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Eye on the Tropics

Posted: Wednesday Aug 3, 2011     By: Swellinfo     Category: Forecast

Watching Eugene in the Pacific and Emily in the Caribbean.

August marks the climatological month when tropical activity rises, and as if on cue, we are seeing storms in both the Pacific and Atlantic basins with swell producing potential.

Category 3, Hurricane Eugene, is close to one thousand miles west of Mainland Mexico. As Eugene continues on a WNW track, it will gradually weaken over the next several days as it enters cooler waters. Eugene is currently in the Southern California swell window and will send SSE swells to the southern exposed spots. The SSE swell looks to rise through the day Friday and into Saturday. Southern exposed areas are likely to see 3-4 ft surf with standout spots reaching near head high. Eugene swell will then fade down Sunday.

The Southern California wave map below illustrates how only the south facing areas will be exposed to the SSE Eugene swells.

For the Caribbean and East Coast, we are keeping a close eye on Tropical Storm Emily. Emily currently has max sustained winds of 50mph and is approaching the island of Hispaniola. The National Hurricane Center forecasts Emily to track Northwest over Hispaniola on Thursday and then re-emerge in the Atlantic, moving towards the Bahamas.

A big uncertainty right now is how the storm will hold up as it moves over the high, rough Terrain in Hispaniola. Current models suggest modest weakening over land, and then re-strengthening as the storm enters the Atlantic. The forecast, at that point, becomes much more uncertain. The National Hurricane Center brings Emily fairly close to the Florida and the Southeast coastline before taking a Northeast shift away from land. Everyone in the Southeast should closely monitor the forecast for updates as the track uncertainty will remain high for the next couple of days.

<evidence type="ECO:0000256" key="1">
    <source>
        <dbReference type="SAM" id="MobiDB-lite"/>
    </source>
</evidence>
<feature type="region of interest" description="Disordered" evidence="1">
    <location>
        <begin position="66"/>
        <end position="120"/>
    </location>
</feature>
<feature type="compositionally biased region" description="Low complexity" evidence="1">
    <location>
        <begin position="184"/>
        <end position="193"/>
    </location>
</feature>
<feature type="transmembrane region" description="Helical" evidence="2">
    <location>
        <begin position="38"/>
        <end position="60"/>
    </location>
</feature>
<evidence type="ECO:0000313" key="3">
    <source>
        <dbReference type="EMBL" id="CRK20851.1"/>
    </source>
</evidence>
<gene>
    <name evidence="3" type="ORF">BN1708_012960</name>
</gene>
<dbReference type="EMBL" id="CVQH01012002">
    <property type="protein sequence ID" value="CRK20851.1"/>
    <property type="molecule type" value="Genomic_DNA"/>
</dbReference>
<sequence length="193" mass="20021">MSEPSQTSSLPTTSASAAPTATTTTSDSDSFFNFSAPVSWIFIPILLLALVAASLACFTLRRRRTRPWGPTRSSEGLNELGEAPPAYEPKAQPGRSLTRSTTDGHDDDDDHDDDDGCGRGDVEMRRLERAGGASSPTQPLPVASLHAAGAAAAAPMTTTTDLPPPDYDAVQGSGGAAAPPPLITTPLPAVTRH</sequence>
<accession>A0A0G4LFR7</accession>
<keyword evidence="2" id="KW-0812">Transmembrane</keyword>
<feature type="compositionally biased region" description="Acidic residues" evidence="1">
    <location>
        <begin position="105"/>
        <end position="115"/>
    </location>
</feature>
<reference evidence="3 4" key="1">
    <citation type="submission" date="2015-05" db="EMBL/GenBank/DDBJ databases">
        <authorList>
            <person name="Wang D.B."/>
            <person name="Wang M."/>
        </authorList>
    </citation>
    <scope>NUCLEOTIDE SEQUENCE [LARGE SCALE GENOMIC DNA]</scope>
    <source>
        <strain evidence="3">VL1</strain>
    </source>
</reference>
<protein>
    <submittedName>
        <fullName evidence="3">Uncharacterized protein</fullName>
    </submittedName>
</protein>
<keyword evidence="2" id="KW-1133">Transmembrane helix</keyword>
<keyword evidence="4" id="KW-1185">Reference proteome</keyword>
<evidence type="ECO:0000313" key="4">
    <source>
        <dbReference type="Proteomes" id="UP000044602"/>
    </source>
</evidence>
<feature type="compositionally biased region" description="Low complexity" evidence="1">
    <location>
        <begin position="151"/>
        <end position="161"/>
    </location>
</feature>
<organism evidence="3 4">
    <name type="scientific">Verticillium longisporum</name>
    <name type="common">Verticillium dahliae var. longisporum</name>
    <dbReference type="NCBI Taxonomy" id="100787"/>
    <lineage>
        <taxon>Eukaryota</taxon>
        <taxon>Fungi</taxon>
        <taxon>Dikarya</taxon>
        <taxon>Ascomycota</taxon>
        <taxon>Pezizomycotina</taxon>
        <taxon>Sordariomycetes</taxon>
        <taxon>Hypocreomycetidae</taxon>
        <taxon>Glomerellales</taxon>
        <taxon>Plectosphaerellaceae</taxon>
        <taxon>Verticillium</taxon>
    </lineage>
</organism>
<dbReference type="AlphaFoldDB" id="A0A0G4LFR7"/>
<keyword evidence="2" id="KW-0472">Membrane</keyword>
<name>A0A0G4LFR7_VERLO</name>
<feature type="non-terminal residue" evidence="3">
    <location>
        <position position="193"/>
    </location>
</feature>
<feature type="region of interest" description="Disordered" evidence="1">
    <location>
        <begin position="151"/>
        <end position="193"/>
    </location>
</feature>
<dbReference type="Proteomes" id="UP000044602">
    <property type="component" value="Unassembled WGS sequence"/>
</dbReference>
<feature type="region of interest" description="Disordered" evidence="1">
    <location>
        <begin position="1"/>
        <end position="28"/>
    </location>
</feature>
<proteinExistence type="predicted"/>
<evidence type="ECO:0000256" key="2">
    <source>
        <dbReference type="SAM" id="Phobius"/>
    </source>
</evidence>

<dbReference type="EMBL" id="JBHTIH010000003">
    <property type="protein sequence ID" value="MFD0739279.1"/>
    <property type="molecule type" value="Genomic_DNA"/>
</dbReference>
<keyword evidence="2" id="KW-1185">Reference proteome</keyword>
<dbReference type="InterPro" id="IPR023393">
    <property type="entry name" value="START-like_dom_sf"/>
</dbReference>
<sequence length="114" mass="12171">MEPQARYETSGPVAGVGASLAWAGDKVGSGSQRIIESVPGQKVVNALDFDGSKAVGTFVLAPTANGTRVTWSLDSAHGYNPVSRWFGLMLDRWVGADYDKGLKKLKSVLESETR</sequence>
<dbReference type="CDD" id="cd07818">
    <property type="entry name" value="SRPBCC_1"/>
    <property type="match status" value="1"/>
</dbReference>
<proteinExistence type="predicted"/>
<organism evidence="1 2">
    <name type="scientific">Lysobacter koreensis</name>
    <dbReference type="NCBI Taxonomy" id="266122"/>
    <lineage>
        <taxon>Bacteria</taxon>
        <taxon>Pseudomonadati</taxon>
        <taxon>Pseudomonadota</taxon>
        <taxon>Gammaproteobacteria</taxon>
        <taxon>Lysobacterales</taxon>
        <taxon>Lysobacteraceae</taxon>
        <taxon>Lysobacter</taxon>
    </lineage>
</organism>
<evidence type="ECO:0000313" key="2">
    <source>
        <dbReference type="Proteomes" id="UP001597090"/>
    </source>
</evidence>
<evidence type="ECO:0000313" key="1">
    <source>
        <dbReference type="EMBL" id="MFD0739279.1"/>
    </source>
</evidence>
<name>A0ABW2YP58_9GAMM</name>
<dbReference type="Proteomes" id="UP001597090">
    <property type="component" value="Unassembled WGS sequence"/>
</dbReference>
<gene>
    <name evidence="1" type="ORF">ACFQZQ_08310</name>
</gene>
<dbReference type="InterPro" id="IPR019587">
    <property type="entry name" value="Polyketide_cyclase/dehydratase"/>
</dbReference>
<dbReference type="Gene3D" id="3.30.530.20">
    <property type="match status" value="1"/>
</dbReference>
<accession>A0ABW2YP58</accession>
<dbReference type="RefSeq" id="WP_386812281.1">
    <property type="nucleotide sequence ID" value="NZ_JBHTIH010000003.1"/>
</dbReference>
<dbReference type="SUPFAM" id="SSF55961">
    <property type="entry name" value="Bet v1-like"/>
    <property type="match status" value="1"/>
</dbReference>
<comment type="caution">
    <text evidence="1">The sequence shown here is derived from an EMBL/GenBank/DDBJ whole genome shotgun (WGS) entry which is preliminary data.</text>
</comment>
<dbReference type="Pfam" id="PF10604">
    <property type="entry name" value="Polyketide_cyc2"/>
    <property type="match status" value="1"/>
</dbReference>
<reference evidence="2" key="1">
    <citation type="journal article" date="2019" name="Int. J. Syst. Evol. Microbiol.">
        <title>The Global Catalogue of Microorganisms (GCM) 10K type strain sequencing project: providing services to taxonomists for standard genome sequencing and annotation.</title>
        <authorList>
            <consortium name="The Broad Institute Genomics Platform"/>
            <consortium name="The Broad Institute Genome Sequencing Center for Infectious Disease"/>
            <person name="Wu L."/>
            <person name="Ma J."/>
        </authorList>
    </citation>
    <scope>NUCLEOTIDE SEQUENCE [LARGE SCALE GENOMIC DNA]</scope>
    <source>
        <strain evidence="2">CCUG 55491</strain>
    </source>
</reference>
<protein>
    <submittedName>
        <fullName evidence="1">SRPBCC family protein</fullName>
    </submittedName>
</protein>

As for swell potential from Emily. The Caribbean Islands will be mostly sloppy and choppy, and the US East Coast could see some reprieve from the current flat spell. Since there is a great amount of uncertainty in the path of Emily, it is important to note that long range wave forecasts carry this uncertainty as well. This is also exasperated by the close track along land masses, which will shadow certain areas from swell. Please anticipate shifts in wave forecasts after 3 days. As the storm approaches, the shifts in the forecast updates should be less dramatic.

Check the Swellinfo Hurricane Center for the latest updates on Hurricane Eugene and Tropical Storm Emily.

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